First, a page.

We found we had to do about three pitches of crap climbing to get to the good stuff. After that it was three more directly to the top. From the top of the third we climbed out of the small belay alcove, denoted by the abundance of slings (one properly knotted and wedged), and around about 160 ft. to the next belay ledge, denoted by another obvious ledge just below it. We actually belayed at the lower ledge, which proved to cause trouble, but the upper has a manky drilled rivet for those interested in landmarks. For the fifth pitch I actually stayed too far right making it much harder than 5.8+,but only once runout more than twenty feet thanks to a nut popping from the rope tension. I actually made a hard beeline for the cave/ledge, accidental of course and avoiding the ramp altogether as well as stretching the rope to the absolute hilt. Had we belayed at the higher ledge with the rivet this would have been no problem, nor would have the drag caused by clipping to a fixed pin intermediate of the two lower ledges. At the top of the fifth, in the cave/on the ledge there is a bomber fixed pin and some incredibly awesome 1-3 camalot slots as well as a good chock (note: bomber belay). Straight above is the black dihedral. This is where things got really messy. It seems we picked an ideal day to do this route-right after a torrential downpour, and the last pitch was a virtual waterfall. My friend on the sharp end couldn't french free, could no way climb, so I suggested the few options we had. Either come down and we go down or sit and sleep (it was getting late this day), or he could try traversing right towards the Englishman's Route and hopefully bypass the water and the overhangs. Traverse he did, finding that the water continued to plague his passage, but eventually, after another rope stretching pitch, he made it to the top. Upon following I found this pitch to be incredibly hard, with small .10 cruxes throught the climb, and in between these never a calm moment or good stance on much more than sloping features. Not to mention the unhappy fact that the pro was as poor as I have ever seen in my life. After turning the corner around the roofs clip a manky pin, climb 15 feet up to a wonderous bulge, place a number 4 nut in a tiny, almost invisible seam (it popped with a slight yank), pull the bulge and climb another fifteen feet to another manky, manky fixed pin. Wipe sweat off of forehead and complete the final, easy .5-.6 section with better pro and belay at the top! A day I'll never forget.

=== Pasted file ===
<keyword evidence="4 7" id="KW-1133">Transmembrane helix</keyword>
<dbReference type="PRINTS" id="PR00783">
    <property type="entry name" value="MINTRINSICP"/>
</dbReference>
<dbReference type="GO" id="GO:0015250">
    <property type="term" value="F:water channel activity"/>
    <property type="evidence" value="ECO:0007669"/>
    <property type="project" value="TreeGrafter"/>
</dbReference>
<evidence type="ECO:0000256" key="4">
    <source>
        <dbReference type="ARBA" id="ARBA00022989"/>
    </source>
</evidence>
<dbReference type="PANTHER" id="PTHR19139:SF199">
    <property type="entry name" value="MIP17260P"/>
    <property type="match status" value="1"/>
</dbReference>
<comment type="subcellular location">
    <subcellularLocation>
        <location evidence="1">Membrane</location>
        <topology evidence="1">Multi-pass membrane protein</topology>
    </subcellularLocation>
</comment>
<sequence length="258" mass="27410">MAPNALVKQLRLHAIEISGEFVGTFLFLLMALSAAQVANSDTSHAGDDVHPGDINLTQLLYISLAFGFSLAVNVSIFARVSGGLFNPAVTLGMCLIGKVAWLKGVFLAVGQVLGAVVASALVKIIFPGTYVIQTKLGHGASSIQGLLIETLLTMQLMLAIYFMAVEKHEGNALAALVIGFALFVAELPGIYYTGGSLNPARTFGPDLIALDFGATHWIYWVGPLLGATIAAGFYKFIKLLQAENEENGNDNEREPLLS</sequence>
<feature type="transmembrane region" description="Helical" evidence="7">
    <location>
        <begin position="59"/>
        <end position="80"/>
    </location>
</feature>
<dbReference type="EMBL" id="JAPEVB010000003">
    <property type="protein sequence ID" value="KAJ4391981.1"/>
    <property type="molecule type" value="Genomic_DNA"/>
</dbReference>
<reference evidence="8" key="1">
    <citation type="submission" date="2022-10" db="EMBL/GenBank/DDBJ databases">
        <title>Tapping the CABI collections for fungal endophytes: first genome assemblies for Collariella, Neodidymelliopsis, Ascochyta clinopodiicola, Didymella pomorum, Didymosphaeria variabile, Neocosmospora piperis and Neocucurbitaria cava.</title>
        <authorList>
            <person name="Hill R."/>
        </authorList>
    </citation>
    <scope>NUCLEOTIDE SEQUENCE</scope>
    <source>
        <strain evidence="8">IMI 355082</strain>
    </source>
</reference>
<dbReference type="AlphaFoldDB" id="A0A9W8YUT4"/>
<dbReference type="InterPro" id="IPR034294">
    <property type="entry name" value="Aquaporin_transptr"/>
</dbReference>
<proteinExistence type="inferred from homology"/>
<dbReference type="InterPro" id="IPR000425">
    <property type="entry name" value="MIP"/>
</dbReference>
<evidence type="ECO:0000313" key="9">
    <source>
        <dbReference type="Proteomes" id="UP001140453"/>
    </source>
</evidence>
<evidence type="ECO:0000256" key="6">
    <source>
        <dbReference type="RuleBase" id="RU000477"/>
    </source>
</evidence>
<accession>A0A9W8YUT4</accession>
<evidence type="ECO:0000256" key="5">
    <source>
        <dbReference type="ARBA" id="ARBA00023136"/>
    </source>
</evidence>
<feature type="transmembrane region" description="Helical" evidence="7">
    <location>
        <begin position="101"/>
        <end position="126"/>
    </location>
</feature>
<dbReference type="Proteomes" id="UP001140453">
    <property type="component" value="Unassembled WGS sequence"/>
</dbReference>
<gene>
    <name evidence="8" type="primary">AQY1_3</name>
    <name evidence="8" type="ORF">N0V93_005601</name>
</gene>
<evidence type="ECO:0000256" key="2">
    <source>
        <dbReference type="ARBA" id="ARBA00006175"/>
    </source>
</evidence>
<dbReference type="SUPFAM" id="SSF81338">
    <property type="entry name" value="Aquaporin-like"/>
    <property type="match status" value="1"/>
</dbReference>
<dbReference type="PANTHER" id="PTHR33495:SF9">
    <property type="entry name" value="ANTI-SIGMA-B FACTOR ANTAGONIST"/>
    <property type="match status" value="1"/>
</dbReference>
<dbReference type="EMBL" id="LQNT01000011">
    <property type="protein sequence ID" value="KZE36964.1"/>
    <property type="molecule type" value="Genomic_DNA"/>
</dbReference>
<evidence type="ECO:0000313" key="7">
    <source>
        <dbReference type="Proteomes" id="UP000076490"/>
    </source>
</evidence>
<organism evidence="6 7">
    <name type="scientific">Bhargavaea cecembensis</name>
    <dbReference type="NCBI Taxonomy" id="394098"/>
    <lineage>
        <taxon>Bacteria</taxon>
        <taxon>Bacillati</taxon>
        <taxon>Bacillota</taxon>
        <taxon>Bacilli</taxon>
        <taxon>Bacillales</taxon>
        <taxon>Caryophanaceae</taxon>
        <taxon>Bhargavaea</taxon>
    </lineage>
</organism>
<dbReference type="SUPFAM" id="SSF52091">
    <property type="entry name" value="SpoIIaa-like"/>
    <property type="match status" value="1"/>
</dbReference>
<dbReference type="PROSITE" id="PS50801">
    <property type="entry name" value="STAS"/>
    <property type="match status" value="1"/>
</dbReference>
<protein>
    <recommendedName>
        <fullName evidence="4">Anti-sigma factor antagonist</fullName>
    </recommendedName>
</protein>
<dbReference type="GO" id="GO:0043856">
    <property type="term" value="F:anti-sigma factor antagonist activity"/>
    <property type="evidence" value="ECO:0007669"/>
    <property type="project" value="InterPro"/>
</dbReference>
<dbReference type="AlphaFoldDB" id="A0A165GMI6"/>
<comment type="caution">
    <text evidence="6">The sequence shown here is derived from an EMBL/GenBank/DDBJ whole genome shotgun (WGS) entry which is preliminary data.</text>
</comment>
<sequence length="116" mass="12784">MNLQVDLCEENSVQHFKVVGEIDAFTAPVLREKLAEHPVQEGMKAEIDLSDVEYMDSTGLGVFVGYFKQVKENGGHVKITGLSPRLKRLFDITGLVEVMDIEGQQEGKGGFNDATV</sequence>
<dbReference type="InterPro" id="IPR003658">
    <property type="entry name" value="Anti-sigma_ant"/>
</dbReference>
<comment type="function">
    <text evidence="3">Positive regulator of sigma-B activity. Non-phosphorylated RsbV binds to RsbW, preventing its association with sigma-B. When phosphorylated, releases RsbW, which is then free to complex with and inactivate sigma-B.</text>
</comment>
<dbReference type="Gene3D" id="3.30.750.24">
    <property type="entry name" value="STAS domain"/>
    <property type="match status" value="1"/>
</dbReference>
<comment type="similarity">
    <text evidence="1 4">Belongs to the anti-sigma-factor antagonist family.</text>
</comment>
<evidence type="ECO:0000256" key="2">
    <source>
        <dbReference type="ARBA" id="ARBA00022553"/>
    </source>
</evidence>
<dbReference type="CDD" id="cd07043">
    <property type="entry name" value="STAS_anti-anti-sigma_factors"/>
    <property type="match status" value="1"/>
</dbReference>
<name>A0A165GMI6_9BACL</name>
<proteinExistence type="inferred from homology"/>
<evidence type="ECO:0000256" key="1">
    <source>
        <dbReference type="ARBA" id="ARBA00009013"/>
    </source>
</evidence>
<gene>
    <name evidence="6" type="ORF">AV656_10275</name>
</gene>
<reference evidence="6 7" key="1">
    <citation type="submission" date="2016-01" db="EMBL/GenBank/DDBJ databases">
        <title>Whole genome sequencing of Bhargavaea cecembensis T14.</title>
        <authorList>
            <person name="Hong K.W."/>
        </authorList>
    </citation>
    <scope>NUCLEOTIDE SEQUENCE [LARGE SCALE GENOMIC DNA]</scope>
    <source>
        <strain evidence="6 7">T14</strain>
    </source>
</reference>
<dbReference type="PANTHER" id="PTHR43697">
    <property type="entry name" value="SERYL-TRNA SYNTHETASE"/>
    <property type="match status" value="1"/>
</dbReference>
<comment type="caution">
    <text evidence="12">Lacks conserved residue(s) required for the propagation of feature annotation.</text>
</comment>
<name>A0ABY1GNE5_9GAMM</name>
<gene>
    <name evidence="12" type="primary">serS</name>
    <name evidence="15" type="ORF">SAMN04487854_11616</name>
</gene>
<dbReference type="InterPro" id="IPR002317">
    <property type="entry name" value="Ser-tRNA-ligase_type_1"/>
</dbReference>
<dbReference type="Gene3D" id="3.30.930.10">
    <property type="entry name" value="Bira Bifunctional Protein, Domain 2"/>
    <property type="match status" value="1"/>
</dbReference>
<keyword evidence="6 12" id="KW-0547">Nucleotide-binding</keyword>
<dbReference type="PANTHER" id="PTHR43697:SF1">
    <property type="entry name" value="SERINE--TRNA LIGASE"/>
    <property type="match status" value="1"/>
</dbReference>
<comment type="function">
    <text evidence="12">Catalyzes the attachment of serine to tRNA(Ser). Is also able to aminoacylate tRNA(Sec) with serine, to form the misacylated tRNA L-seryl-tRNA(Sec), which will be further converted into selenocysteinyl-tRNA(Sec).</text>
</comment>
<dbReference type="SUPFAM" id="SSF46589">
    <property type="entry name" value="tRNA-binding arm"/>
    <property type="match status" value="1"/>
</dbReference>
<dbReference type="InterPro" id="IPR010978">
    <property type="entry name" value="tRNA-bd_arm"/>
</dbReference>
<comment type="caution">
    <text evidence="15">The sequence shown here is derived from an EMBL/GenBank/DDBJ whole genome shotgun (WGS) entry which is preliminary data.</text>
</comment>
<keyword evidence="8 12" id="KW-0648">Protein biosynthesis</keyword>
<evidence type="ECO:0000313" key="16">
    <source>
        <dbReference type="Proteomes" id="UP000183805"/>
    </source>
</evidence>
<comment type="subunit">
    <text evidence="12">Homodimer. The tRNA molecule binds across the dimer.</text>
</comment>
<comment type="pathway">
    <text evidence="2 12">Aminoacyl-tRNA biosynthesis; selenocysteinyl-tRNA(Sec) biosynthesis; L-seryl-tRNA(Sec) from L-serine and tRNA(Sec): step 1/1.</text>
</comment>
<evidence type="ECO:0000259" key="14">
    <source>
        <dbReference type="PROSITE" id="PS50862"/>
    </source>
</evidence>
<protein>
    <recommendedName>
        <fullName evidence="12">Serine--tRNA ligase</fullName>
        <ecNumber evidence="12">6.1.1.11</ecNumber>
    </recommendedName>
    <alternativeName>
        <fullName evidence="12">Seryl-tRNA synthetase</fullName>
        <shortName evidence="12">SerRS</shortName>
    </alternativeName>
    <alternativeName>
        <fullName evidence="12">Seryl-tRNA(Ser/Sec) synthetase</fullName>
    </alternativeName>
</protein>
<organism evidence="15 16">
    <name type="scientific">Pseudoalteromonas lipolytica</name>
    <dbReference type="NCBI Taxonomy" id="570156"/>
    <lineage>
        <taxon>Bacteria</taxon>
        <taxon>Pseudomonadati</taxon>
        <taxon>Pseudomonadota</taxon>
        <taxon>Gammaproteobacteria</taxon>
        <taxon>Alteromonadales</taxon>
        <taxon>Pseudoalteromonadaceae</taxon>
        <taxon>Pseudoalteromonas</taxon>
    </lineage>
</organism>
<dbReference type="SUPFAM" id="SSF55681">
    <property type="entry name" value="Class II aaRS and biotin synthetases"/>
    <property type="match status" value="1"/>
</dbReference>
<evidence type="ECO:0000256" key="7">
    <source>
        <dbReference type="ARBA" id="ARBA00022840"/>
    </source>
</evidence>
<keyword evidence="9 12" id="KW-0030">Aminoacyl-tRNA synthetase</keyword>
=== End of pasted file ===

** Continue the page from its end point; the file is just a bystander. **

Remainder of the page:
|By Chris R|
Aug 20, 2002
viz. the end of my comment above......don't check out the Petit on the descent. You can't check out the Petit on the descent. The Petit is like 2 miles away from this route.I submitted this comment after doing a line on the Sharkstooth, and beer muddled them up in my head.....sorry.....won't happen again..........
|By David Conlin|
Aug 25, 2003
In case anyone out there hasn't figured this out yet-
Skip the first three pitches of "crap climbing" by doing the first three of "Better than Love." Then finish on the Love route, by heading straight for the big huge black roof above (which provides the final 5.9 move to the summit).
Climb Better than Love to the top of the triangular buttress (about 3-4 pictches). At the top of the triangle buttress, take the left side of a huge pillar to its top, as described. Following this, I ran it out for a full rope length on runout 5.7 - 5.8? face climbing before settting a belay on a sweet ledge immediately below the black roof. There is a multitude of unnecessary fixed gear on the way up to this roof. Exit the right side of the roof (follow the pins), which I found easy for 5.9.
|By Anonymous Coward|
Dec 13, 2003
This route is great even with the first three pitches. I didn't find the gully to be as lose and crappy as has been explained to me. They are easy though and not as thrilling as being on the exposed side of the buttress. One could even simul-climb the majority of the route before the black roof if you feel confidant on 5.7ish terrain. There is a good grassy ledge with a solid pin about thirty feet below the roof.
|By Martin le Roux|